Healthcare Economics & Policy

Radiologists reported a yearly salary of $419,000, according to results of the Medscape Physician Compensation Report 2019. The figure is 4% higher than the specialties’ average salary in last year's Medscape report.

The American College of Physicians (ACP) now recommends women undergo mammography every other year, beginning at age 50. The new guidelines have drawn criticism from the American College of Radiology and Society of Breast Imaging.

Intraoperative MRI can be a cost-effective method for treating patients with high-grade gliomas, according to results of a microsimulation model study published in Radiology.

Patient gonadal and fetal shielding during x-ray imaging is unnecessary and should be "discontinued" as routine practice, according to a new position statement from the American Association of Physicists in Medicine (AAPM).

“Organized medicine, including national radiology specialty societies, will need to evaluate this trend and impact on society membership," wrote authors of a recent study published in the Journal of the American College of Radiology.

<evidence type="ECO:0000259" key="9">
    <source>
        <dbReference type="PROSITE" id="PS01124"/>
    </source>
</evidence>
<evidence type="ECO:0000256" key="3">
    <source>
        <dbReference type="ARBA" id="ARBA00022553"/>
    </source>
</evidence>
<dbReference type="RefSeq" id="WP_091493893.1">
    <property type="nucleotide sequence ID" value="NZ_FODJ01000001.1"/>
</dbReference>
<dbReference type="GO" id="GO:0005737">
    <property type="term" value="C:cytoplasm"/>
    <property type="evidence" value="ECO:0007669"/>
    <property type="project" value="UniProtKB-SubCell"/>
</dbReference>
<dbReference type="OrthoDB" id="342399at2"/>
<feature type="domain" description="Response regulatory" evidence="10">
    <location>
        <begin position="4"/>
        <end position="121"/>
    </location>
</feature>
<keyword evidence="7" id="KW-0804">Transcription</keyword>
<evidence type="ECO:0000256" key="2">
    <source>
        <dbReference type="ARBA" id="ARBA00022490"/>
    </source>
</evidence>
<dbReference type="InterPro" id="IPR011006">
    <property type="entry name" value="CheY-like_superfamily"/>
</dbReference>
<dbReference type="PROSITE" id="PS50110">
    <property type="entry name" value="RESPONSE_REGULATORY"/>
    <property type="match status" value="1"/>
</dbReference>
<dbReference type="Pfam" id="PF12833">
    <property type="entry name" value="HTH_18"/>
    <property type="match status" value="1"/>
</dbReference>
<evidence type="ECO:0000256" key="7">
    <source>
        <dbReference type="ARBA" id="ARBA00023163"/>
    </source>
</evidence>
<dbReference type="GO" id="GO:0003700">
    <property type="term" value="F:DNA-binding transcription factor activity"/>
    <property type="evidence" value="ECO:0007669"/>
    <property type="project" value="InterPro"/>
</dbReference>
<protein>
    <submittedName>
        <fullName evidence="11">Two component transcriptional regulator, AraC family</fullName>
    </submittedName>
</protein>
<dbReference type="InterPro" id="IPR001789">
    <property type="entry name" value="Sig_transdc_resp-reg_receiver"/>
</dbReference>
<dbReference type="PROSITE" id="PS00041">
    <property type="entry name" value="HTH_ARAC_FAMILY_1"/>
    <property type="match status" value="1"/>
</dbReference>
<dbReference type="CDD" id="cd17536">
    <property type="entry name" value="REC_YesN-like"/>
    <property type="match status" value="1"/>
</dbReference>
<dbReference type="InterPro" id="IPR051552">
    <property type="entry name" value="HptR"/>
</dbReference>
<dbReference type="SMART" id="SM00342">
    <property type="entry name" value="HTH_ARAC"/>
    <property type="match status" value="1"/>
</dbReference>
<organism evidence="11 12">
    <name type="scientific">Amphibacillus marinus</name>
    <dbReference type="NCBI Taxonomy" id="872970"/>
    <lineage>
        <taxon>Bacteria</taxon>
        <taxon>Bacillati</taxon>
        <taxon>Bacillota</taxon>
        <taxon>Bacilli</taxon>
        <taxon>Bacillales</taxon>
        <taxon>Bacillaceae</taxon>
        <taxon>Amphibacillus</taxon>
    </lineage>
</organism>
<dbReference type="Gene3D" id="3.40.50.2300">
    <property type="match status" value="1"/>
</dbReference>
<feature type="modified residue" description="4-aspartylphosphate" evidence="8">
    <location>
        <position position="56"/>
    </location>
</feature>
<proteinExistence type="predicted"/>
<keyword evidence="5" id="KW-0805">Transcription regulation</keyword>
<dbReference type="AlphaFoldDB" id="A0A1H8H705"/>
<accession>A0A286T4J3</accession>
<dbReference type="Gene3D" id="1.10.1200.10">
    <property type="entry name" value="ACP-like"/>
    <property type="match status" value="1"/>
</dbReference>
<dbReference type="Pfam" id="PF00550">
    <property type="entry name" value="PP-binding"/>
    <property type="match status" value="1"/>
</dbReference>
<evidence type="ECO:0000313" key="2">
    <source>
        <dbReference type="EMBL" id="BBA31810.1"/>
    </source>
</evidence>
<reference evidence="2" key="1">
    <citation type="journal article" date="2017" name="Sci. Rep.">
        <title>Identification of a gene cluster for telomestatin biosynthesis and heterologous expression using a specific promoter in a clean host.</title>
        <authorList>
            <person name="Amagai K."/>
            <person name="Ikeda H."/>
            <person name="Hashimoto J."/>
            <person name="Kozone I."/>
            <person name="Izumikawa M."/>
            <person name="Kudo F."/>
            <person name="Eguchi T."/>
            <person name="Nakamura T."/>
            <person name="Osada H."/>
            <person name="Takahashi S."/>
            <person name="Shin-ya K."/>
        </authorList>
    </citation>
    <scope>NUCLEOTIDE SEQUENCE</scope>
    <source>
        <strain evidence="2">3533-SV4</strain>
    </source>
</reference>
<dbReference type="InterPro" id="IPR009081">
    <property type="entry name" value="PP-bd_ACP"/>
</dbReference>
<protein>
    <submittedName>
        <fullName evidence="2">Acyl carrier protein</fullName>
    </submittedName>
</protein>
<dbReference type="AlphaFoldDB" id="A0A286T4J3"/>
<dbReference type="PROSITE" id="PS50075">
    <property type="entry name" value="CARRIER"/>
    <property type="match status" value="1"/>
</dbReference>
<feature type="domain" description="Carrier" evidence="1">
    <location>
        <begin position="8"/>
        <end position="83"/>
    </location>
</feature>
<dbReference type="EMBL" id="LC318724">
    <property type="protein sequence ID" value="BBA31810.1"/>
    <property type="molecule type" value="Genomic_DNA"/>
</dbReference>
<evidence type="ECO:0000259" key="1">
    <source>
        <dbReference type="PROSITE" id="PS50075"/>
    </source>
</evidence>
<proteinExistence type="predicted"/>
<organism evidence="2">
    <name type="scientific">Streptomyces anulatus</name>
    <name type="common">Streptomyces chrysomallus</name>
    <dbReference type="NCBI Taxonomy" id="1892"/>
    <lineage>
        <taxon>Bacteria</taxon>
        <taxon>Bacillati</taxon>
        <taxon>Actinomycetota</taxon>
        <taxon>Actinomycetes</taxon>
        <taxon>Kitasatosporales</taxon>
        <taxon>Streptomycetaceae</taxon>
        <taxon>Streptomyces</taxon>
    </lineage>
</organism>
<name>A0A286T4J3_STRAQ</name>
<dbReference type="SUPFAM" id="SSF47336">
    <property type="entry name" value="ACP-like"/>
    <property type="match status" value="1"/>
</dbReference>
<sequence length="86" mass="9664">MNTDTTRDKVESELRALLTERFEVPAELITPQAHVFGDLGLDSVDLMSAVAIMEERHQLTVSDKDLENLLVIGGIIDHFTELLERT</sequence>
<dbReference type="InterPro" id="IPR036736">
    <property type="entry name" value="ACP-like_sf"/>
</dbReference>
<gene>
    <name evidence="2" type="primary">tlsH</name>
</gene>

The bipartisan bill (HR 1969) was introduced into the U.S. House of Representatives Tuesday, April 2, by Reps. Danny Davis (D-IL) and Brad Wenstrup (R-OH) and would provide Medicare coverage for CT colonography screening.

The FDA announced Tuesday, April 3, that it is working on a new framework to regulate AI-based medical devices that continually learn from healthcare data.

The American College of Radiology (ACR) published its latest updated Appropriateness Criteria to help radiologists improve care across 12 topic areas.

The global MRI market is expected to grow to $7.5 billion by 2025, according to recent projections, up from $5.9 billion in 2017.

The Nashville region’s largest health-tech company, Change Healthcare, filed for a $100 million IPO March 15 in preparation for going public, according to the Nashville Business Journal.

A three-month joint investigation by Kaiser Health News and Fortune magazine has painted a disturbing picture of the state of electronic health records across the United States. The reporters spoke with more than 100 sources and found EHRs not only falling far short of their announced aims but also, in some cases, doing considerable harm.

Over a recent eight-month period, children were not often called back to the ER of an academic children’s hospital in California due to discrepant radiology reports. However, the few who had to go back for a second look rang up additional charges to the tune of an average $2,289 per patient.